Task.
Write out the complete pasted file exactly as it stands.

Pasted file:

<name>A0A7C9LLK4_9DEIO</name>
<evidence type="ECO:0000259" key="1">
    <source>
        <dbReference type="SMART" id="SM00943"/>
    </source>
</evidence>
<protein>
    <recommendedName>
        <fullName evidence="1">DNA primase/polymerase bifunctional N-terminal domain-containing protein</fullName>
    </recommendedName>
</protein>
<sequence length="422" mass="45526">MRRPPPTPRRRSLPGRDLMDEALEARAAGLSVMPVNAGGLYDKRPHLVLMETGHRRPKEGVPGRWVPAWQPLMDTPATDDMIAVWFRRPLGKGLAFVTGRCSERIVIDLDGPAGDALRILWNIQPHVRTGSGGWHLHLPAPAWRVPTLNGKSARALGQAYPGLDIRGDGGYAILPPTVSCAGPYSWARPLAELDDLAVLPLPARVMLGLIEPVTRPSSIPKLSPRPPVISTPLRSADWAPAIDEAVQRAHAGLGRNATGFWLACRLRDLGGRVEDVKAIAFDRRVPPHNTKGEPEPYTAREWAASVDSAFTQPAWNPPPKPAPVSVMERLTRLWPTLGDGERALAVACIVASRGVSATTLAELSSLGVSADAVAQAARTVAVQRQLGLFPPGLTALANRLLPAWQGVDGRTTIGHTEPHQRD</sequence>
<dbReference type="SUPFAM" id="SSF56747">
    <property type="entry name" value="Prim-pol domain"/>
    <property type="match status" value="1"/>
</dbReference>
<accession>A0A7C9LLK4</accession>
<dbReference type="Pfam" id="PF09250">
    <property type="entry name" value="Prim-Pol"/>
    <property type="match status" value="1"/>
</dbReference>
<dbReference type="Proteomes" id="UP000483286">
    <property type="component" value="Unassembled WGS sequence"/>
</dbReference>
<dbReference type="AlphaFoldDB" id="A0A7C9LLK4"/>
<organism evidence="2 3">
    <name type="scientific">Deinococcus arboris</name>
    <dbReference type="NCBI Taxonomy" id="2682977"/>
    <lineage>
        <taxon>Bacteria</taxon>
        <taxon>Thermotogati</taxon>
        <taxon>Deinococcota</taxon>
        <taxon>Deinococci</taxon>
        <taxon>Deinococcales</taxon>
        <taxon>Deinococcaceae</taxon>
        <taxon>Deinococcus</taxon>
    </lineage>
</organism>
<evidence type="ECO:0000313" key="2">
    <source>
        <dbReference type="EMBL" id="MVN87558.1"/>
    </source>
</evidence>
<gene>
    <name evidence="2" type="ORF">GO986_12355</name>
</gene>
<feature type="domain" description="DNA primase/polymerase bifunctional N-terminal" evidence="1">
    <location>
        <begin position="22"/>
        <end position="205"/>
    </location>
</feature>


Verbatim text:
<name>A0A7C9LLK4_9DEIO</name>
<evidence type="ECO:0000259" key="1">
    <source>
        <dbReference type="SMART" id="SM00943"/>
    </source>
</evidence>
<protein>
    <recommendedName>
        <fullName evidence="1">DNA primase/polymerase bifunctional N-terminal domain-containing protein</fullName>
    </recommendedName>
</protein>
<sequence length="422" mass="45526">MRRPPPTPRRRSLPGRDLMDEALEARAAGLSVMPVNAGGLYDKRPHLVLMETGHRRPKEGVPGRWVPAWQPLMDTPATDDMIAVWFRRPLGKGLAFVTGRCSERIVIDLDGPAGDALRILWNIQPHVRTGSGGWHLHLPAPAWRVPTLNGKSARALGQAYPGLDIRGDGGYAILPPTVSCAGPYSWARPLAELDDLAVLPLPARVMLGLIEPVTRPSSIPKLSPRPPVISTPLRSADWAPAIDEAVQRAHAGLGRNATGFWLACRLRDLGGRVEDVKAIAFDRRVPPHNTKGEPEPYTAREWAASVDSAFTQPAWNPPPKPAPVSVMERLTRLWPTLGDGERALAVACIVASRGVSATTLAELSSLGVSADAVAQAARTVAVQRQLGLFPPGLTALANRLLPAWQGVDGRTTIGHTEPHQRD</sequence>
<dbReference type="SUPFAM" id="SSF56747">
    <property type="entry name" value="Prim-pol domain"/>
    <property type="match status" value="1"/>
</dbReference>
<accession>A0A7C9LLK4</accession>
<dbReference type="Pfam" id="PF09250">
    <property type="entry name" value="Prim-Pol"/>
    <property type="match status" value="1"/>
</dbReference>
<dbReference type="Proteomes" id="UP000483286">
    <property type="component" value="Unassembled WGS sequence"/>
</dbReference>
<dbReference type="AlphaFoldDB" id="A0A7C9LLK4"/>
<organism evidence="2 3">
    <name type="scientific">Deinococcus arboris</name>
    <dbReference type="NCBI Taxonomy" id="2682977"/>
    <lineage>
        <taxon>Bacteria</taxon>
        <taxon>Thermotogati</taxon>
        <taxon>Deinococcota</taxon>
        <taxon>Deinococci</taxon>
        <taxon>Deinococcales</taxon>
        <taxon>Deinococcaceae</taxon>
        <taxon>Deinococcus</taxon>
    </lineage>
</organism>
<evidence type="ECO:0000313" key="2">
    <source>
        <dbReference type="EMBL" id="MVN87558.1"/>
    </source>
</evidence>
<gene>
    <name evidence="2" type="ORF">GO986_12355</name>
</gene>
<feature type="domain" description="DNA primase/polymerase bifunctional N-terminal" evidence="1">
    <location>
        <begin position="22"/>
        <end position="205"/>
    </location>
</feature>